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Apr 26, 2002

Archaeo-astronomy of Southern Africa

© Reuse this The heavens have always fascinated humanity, and evidence of quite sophisticated understanding of the movements of stars and planets, including the alignment of sacred sites with particular heavenly bodies or astronomical events, and dating back millenia, have been found on every inhabited continent.

Of course, such observations and analyses were not undertaken for anything remotely like modern science, but for religious and ritual purposes, and determining the change of seasons. These activities were often centred on 'complexes' or monuments of wood or stone, of varying degrees of sophistication, which were probably both 'temples' and 'observatories'. The classic, and unusually complex, example is Stonehenge in England, constructed in three phases between 3000 BC and 1500 BC, the main axis of which is aligned with the midsummer sunrise, and an observer in the centre of the complex can determine both when summer is at it height and winter is at its deepest.

Simpler equivalents to Stonehenge have been found all over the world – so, are there any in South Africa? We don't yet know.

Oddly, hardly any work has been done on this field, known as archaeo-astronomy, in Southern Africa.

A local pioneer in this discipline is Richard Wade who has established the Nkwe Ridge Observatory to the east of Pretoria, and he has so far focused his researches on Great Zimbabwe, although, as he points out, there was a cultural unity linking what is now the Republic of Zimbabwe with the Limpopo, Gauteng, Mpumalanga and perhaps even Free State provinces of South Africa.

Before the advent of modern light and air pollution, the night skies over the South African highveld gave, particularly in winter, a superbly clear view of the stars and planets, and this brilliant display must surely have impressed the indigenous African peoples who saw it nearly every night.

Concerning Great Zimbabwe, Wade points out that a number of small monoliths are embedded in the top of the eastern arc – that is, facing sunrise, moonrise and star rise – of the main enclosing wall, but none are found on the rest of circumference.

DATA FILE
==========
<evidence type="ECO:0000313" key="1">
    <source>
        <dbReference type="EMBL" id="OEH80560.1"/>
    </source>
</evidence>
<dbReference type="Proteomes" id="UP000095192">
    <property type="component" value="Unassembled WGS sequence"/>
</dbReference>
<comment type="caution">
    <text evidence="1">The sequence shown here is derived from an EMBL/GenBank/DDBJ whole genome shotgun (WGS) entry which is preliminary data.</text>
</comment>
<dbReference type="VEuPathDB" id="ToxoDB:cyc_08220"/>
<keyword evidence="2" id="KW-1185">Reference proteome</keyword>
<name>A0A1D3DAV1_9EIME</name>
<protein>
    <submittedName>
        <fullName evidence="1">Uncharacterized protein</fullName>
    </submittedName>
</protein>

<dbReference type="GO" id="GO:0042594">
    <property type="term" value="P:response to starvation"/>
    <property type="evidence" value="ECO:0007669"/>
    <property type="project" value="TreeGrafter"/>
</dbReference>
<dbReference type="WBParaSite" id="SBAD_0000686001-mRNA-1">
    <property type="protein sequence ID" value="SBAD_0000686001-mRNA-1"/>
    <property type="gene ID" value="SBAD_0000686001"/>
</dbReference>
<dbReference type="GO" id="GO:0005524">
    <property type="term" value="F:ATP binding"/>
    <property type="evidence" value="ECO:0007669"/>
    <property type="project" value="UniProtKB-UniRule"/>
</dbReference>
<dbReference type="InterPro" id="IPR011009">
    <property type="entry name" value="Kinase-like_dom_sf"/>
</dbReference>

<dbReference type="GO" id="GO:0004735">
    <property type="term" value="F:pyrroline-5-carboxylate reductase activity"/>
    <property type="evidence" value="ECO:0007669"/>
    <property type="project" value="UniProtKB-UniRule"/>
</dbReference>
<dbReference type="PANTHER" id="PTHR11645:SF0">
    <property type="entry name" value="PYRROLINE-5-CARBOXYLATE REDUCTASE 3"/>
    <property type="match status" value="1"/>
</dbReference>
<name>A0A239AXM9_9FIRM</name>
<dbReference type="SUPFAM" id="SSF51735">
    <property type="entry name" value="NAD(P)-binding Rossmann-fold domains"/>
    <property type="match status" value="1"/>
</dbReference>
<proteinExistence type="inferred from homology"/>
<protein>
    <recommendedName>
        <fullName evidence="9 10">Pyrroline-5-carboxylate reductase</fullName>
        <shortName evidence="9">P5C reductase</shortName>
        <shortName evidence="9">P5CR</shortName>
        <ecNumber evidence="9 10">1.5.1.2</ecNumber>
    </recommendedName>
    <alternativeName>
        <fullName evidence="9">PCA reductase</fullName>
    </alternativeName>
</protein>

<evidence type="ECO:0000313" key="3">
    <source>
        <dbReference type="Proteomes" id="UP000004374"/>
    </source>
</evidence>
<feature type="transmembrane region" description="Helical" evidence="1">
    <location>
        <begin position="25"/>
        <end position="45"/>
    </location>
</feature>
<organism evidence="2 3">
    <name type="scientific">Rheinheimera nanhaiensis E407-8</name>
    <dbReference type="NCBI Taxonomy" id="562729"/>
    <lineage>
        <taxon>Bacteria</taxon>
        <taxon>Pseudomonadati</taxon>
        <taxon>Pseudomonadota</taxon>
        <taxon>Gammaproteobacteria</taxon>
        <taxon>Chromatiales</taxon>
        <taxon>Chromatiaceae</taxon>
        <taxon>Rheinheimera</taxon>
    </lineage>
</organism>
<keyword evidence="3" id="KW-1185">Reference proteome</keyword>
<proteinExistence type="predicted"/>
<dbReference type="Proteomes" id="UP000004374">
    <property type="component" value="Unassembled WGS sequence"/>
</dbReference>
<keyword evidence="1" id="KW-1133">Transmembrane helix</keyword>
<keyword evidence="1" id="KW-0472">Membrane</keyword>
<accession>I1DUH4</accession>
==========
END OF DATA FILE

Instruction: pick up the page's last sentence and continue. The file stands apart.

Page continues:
Furthermore, standing atop the platform found at the eastern end of the Great Enclosure, as it is called, one can see over the wall to the horizon.

To someone standing on that platform, three of the monoliths clearly align with the three stars of the constellation Orion, namely Saiph, Alnilam and Bellatrix, when they rise heliacally (that is, just before sunrise) on the winter solstice (that is, the shortest day of the year). The central of these three monoliths also marks the central belt star of Orion, the start and end point of the Venus synodic period, as well as the equinoxes.

(The equinoxes are those two days each year when day and night are of equal length; the vernal equinox occurs on September 23 in the Southern Hemisphere, and so can be regarded as marking the end of winter, or the dry season, and the arrival of summer, or the rainy season, while the autumnal equinox occurs on March 20.

The Venus synodic period lasts 583,9 days, divided into four phases – appearance, which lasts 263 days, disappearance, 50 days, apearance, 260 days, and disappearance, 8 days.) Furthermore, the tip of the small conical tower found within the Great Enclosure of Great Zimbabwe, when viewed from the platform, also aligns with the vernal equinox sun at sunrise.

In fact, Wade has determined that there are 35 alignments of heavenly bodies with the perimeter wall monoliths when viewed from the platform, and he suggests that the platform originally had emplaced, at its centre, a single monolith that could have been two metres high, providing more precise alignments.

Most striking, however, is Wade's discovery that the large conical tower in Great Zimbabwe, which dates from the 14th century, is, when seen from the platform, in alignment with the supernova remnant RX J0852.0-4622 in the constellation Vela. The point is that RX J0852.0-4622 is now believed to have gone supernova some time between AD 1300 and 1340, and would have been clearly visible in the Southern Hemisphere. There is thus a most suggestive correlation between the construction of the large tower and what would have been a spectacular event in the heavens.

Clearly, archaeo-astronomy is a discipline in its infancy in South Africa, but what is already obvious is that, when South Africans look upwards to study the night sky, they are following in a tradition that runs deep into the country's and region's past.
Edited by: Keith Campbell
Creamer Media Senior Deputy Editor
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